Nigeria had a whopping N63,063,865,196.87 revenue shortfall in 2012, following accrued expected remittances of some 41 agencies of the Federal Government, the House of Representatives has revealed.
This is contained in a ‘Report of Independent Revenue Generation and Remittances to the Consolidated Revenue Fund by Government-owned Agencies’ compiled by the House Committee on Finance.
The report, which is yet to be submitted to the House, covered a four-year account of the Internally Generated Revenue (IGR) of 60 government-owned agencies.
It also revealed that while some of the agencies remitted some amounts from their expected remittance into the treasury in 2012, others did not remit a kobo.
Among the agencies that did not remit a kobo during the year under review include: the Bank of Industry (BOI) N3,011,034,935.75; Joint Admission and Matriculations Board (JAMB) N1,437,098,489.25; Corporate Affairs Commission (CAC) N2,020,576,337.89; Industrial Training Fund (ITF) N4,014,063,719.50; National Agency for Science and Engineering and Infrastructure (NASENI) N21,611,933.15; News Agency of Nigeria (NAN) N22,851,097.25; National Emergency Management Agency (NEMA) N3,554,166,666.75; Nigeria Export Import Bank (NEXIM) N748,773,816.75; Nigeria Shippers Council (NSC) N6,445,635.01, and the Nigeria Communication Satellite (NigComSat) N619,948.76.
Others are the Federal Housing Authority (FHA) N221,154,044.75; Federal Mortgage Bank of Nigeria (FMBN) N300,361,902.94; Nigeria Broadcasting Commission (NBC) N211,675,468.00; National Automotive Council (NAC) N105,832,660.25; National Insurance Commission (NAICOM) N610,295,469.50; National Office for Technical Acquisition Research (NOTAR) N50,503,900.00; Nigerian Communication Commission (NCC) N3,328,748,272.25; National Teachers Institute (NTI) N129,662,503.75; Nigerian Agricultural Insurance Corporation (NAIC) N274,182,350.50; Nigeria Copyrights Commission (NCC) N3,697,666.93; Infrastructure Concession Registration Commission (ICRC) N80,476.25, and the Standards Organisation of Nigeria (SON) N252,794,813.75.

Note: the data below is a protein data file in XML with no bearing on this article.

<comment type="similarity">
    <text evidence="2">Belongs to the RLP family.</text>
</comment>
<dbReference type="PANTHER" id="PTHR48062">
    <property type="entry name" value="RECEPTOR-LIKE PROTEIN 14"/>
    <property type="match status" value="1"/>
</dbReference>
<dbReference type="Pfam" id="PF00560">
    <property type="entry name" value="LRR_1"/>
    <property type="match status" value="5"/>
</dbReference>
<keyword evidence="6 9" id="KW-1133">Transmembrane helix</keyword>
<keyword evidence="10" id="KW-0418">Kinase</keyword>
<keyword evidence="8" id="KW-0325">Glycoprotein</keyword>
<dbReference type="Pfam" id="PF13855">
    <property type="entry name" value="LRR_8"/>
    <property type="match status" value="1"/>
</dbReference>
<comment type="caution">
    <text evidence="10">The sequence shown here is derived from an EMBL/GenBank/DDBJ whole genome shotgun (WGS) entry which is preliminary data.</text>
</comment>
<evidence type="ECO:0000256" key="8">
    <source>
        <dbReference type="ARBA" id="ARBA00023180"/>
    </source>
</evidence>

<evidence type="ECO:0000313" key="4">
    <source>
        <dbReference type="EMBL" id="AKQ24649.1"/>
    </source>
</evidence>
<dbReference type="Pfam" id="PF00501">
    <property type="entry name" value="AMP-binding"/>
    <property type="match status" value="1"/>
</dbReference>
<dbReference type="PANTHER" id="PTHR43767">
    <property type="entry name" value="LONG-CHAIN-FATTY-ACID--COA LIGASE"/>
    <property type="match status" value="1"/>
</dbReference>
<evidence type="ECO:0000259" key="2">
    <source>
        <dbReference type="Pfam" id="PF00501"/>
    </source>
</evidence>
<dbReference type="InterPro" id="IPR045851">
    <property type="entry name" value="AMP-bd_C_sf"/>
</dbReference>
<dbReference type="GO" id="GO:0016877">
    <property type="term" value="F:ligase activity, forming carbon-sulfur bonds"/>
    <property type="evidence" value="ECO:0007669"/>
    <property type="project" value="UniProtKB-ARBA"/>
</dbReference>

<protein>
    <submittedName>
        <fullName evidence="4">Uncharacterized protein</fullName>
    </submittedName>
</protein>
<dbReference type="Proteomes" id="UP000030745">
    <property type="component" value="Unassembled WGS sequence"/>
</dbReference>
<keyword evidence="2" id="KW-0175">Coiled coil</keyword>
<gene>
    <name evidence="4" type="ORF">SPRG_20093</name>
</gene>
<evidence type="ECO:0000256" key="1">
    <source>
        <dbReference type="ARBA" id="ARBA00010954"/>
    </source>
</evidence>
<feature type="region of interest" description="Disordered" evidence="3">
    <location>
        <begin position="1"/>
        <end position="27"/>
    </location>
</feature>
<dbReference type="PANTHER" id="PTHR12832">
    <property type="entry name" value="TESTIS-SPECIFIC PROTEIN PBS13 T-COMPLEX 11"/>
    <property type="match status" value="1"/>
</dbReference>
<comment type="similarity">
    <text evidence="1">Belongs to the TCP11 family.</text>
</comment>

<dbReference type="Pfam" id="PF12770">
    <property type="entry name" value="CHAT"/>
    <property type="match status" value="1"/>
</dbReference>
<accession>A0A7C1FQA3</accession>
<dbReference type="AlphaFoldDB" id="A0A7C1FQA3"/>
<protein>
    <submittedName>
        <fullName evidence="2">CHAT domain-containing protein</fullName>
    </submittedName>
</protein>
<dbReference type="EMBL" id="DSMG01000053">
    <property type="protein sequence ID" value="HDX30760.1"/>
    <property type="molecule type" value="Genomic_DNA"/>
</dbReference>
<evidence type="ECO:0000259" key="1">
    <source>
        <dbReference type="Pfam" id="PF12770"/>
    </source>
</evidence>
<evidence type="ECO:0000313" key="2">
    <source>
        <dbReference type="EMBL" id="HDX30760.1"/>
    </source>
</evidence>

Also, the National Sports Commission (NSC) N3,769,725.00; Lagos International Trade Fair Board (LITFB) N3,750,000.00; National Centre for Women Development (NCWD) N7,929,762.75; West African Examination Council (WAEC) N2,580,191,970.75; National Pension Commission (PENCOM) N926,129.19; National Inland Waterways Authority (NIWA) N212,534,159.56; Federal Airports Authority of Nigeria (FAAN) N6,973,996,511.25; Nigerian National Petroleum Corporation (NNPC) N64,781,038.50, and the Federal Capital Territory (FCT) N7,726,825,246.46 make up the list of the agencies in this category.
Agencies that remitted some amount of their expected remittance are FRC N61,921,940.75; Nigeria Deposit Insurance Corporation (NDIC) N8,790,600,500.00; Nigeria Postal Service (NIPOST) N784,728,447.11; Nigeria Export Processing Zone Authority (NEPZA) N3,784,603.66; National Agency for Food and Drug Administration and Control (NAFDAC) N1,017,813,281.41; Tertiary Education Trust Fund (TERTFund) N1,865,515,632.00; National Film and Video Censor Board (NFVCB) N2,670,525.00; Nigerian Nuclear Regulatory Authority (NNRA) N16,959,937.37; Nigerian Ports Authority (NPA) N11,126,707,500.00 and Nigerian Maritime Administration and Safety Agency (NIMASA) N1,492,226,177.18.
Despite these revelations, however, some agencies had question marks with their actual remittances, which did not tally with their IGR for the year under review. These agencies had their actual remittances higher than their expected remittances.
They include the Raw Materials and Research Development Council (RMRDC), which remitted the sum of N17,311,516.92 against its N4,327,879.23 expected remittance; Universal Basic Education Commission (UBEC), which remitted N42,886,965.98
instead of N10,721,741.50; and the Nigerian Export Promotion Council (NEPC), which remitted N7,000,000.00 instead of N1,712,500.00.
The report, which was signed by the House chairman of the committee, Abdulmumini Jibrin, hinted at what led to the committee’s findings.
“During annual preparation of the Federal Budget, the Committee on Finance has encountered the challenge of insufficient revenue to fund government expenditure. The huge funding gaps have led to budget deficits, running into trillions of the of naira every year, which end up being funded through domestic and external borrowing. The committee embarked on a revenue monitoring exercise in November 2012 with the aim of finding out exactly how much these government-owned corporations, ministries, departments and agencies are actually generating, and how much of this should, and is bring remitted to the Consolidated Revenue Fund (CRF) of the Federal Government,” it read in part.